I have never owned a gaited horse. I did own one mule out of a Tennessee Walking mare and she did have the walk.

However I have ridden every popular gaited breed in the U.S.A. For example:

  1. I worked on a ranch one summer while I was a vet student and they had a Tennessee gelding that I gathered cattle on several times. Excellent!
  2. After doing a seminar in Missouri I was asked if I’d like to see some Missouri mules. I told them that what I’d really like to see were some Fox Trotters. They took me to a farm and I got to ride that year’s Junior Champion stallion and the current champion mare. My host said, as I rode the stallion in an indoor arena, “Well, say something!” I replied, “Open the door and point me to the West.”
  3. After doing a seminar in Norway, my wife and I got to ride Icelandic horses. Fabulous!
  4. We were invited to a colleague’s cattle ranch North of Phoenix, Arizona, and helped gather bulls. The ranch used gaited Rocky Mountain Horses as their cow ponies… so versatile! And smooth!
  5. Back when the late Dr. Fred Soifer and I hosted a C.E. Seminar (“Seminars in the Sun”) for vets, every other year (for 20 years), once our program included an optional trail ride on Paso Fino horses imported from Venezuela. I was so impressed by their surefootedness in the steep rocky terrain. This was on the Caribbean island of Aruba.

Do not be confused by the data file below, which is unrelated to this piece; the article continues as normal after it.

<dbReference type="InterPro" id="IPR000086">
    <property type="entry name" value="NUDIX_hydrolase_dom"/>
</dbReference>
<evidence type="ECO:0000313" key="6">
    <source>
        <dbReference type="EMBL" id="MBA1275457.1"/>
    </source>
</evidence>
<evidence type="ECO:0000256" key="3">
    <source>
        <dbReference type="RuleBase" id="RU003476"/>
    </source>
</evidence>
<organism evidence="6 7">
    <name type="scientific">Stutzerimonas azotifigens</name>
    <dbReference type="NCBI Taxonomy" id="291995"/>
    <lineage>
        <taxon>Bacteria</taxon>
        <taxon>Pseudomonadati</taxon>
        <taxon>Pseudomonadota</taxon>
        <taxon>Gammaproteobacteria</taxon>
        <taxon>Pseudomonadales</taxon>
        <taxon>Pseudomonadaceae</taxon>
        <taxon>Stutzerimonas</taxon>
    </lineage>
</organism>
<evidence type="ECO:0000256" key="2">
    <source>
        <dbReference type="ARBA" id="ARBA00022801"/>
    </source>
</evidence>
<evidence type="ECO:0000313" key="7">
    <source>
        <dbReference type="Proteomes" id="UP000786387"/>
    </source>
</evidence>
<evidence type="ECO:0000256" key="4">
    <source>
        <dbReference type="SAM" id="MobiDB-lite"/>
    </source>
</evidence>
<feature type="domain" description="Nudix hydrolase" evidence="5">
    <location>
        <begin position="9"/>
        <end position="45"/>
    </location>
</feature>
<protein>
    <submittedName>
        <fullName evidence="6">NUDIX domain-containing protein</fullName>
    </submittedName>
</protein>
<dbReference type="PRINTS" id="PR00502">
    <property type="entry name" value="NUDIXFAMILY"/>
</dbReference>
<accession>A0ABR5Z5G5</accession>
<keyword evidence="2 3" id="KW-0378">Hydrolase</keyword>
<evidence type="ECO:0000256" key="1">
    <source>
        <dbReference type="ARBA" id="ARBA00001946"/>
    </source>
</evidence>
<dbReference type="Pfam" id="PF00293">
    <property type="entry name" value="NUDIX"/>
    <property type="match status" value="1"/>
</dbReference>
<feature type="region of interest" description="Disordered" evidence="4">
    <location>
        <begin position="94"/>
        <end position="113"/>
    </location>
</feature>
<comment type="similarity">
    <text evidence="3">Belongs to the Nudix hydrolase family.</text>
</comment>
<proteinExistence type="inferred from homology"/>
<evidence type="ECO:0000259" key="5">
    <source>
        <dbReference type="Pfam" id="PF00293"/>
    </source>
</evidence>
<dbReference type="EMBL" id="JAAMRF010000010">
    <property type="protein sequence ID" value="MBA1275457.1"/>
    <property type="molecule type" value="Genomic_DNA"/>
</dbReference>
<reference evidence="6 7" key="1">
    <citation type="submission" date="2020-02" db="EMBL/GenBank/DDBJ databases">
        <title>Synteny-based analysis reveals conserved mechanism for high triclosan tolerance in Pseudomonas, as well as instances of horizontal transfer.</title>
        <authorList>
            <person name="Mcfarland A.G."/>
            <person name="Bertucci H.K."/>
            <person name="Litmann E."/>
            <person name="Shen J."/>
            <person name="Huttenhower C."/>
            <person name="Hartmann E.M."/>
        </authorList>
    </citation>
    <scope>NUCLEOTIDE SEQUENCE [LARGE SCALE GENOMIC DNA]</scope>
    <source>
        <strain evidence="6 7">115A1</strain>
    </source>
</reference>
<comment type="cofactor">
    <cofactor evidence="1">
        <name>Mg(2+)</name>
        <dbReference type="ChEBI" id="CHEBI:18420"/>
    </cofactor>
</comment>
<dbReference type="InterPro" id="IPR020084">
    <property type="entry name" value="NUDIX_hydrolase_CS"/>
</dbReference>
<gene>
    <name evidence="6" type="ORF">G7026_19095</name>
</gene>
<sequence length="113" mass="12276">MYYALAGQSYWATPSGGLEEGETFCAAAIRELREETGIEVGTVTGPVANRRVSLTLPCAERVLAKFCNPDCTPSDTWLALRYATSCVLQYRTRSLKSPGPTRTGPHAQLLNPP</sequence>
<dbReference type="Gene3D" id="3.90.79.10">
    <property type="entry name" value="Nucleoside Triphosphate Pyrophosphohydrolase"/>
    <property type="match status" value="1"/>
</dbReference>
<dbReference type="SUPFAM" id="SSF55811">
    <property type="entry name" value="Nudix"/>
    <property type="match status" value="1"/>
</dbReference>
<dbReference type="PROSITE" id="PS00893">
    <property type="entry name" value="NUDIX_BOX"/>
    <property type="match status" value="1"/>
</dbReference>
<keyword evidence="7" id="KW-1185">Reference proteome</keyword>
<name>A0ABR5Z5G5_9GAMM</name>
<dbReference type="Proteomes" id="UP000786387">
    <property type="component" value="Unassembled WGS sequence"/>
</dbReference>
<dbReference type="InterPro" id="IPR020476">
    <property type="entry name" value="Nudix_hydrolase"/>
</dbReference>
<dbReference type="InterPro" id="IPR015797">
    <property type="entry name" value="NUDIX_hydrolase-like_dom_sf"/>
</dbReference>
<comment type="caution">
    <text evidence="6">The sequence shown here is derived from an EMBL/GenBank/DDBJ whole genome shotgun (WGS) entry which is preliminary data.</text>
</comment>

6. We rode Mangalarga Marchadors in Brazil when participating in a Horse Expo teaching clinic. Very smooth and versatile.
  7. Because the Peruvian Paso Horse was first introduced into my practice area, including Meadow Springs Ranch, the largest Peruvian Paso breeding farm in North America at the time, I have ridden many Peruvian horses. Their gait is almost impossibly smooth.

To summarize, I love the gaited breeds. Some are more versatile than others, but all of them are such a pleasure to ride. I’d be very happy to own one.

Maybe when I get old?